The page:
Project Manager
The success or failure of your migration to Windows Server 2008 will hinge not on technical skills, but project management.  Thus, either hire a project manager or else develop these planning skills to a high level, otherwise your migration will meander aimlessly for years.

Upgrades that are not allowed  (A migration would work)
Microsoft explicitly tell us that none of these will work: Any in-place upgrade from Windows Server 2000.  Migrations from 32bit to 64bit editions.  Cross-language upgrades would corruption, and are thus not allowed.  However you could accomplish any of these changes by migrating to new machines, and installing a fresh copy of the Windows Server 2008 operating system.

Re-inventing the Wheel
Let me be clear, I have an independent personality (I work for myself), thus I am resistant to mindlessly following the crowd.  However, I want to warn you about one group of people that I cannot help, those who want a completely new and parallel method for something that already exists.  I see a number of cases because of my interest in scripts such as PowerShell (and VBScript).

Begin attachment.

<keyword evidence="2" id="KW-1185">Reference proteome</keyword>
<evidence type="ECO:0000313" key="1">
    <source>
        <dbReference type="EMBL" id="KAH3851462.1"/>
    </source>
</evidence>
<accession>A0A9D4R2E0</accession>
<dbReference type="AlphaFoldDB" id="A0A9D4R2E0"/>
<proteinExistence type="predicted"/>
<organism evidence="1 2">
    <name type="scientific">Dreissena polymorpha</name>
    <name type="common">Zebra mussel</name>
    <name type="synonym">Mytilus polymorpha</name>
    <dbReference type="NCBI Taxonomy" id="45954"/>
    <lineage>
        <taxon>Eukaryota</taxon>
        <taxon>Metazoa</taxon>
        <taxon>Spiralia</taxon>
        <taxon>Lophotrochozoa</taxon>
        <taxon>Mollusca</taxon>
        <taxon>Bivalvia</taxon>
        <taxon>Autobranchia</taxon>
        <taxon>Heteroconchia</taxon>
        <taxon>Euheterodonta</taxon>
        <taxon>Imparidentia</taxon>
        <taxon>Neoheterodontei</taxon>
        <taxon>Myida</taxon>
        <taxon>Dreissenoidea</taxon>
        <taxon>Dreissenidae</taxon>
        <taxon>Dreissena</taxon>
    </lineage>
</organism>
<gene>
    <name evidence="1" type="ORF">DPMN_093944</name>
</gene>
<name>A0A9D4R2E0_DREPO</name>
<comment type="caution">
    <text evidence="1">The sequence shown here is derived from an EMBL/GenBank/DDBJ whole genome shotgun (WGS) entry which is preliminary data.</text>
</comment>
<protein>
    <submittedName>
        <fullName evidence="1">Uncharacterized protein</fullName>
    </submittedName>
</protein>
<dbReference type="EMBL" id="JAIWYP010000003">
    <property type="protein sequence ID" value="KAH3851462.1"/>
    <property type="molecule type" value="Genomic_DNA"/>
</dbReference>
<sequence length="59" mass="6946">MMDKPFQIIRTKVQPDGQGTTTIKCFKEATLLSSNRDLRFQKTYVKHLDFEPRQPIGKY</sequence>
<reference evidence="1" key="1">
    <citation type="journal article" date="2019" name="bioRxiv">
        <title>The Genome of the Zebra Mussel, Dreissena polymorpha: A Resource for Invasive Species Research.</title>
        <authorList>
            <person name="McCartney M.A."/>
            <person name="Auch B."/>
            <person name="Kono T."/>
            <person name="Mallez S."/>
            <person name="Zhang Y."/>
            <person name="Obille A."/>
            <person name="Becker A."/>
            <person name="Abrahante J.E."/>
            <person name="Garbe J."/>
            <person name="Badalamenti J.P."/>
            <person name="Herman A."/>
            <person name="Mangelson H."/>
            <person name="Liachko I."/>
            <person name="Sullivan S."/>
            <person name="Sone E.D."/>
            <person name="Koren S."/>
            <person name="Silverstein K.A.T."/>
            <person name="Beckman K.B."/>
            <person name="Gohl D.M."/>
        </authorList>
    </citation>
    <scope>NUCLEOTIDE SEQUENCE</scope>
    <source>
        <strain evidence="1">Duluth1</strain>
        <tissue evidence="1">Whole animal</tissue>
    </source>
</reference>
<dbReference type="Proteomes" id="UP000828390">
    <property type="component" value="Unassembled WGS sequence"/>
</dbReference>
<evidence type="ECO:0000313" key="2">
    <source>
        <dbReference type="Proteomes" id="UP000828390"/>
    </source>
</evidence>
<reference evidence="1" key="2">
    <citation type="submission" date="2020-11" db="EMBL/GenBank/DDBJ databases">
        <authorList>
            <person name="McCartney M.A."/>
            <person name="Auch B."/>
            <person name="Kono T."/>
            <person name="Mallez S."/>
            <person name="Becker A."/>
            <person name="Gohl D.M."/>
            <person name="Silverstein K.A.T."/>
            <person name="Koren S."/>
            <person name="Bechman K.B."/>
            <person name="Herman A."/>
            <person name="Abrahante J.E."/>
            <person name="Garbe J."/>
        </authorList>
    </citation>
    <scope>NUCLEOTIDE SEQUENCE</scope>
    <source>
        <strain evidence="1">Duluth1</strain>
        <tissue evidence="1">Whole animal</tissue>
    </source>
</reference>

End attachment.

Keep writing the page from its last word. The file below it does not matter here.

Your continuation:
A recent example was a reader who wanted to create a log file, which records all security events on a server, from scratch.  Why not use the built-in security eventlog?  Other examples include people wanting my help in re-inventing File Replication Service, creating a custom email client that is impervious to spam.

Rather than seeking new divergent technology, techies should investigate existing proven programs, then configure them to solve problems in their networks. 

Summary of Migrating to Windows Server 2008

The more you study migrating to Windows Server 2008, the more reasons you can find to avoid an in-place upgrade, and instead, opt for a fresh installation of your chosen edition and language on new hardware.  Your first step is to obtain a free copy of Microsoft Assessment and Planning (MAP) Solution Accelerator.

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Microsoft Windows Server 2008 Topics:

Server 2008 Home   • Overview   • What's New?   • Migration Advice   • Editions

Features   • Resource Manager   • Add Aero Themes   • GP Preferences

 • Network Performance Monitor   • Upgrade W2k8 R2   • Windows Server 2012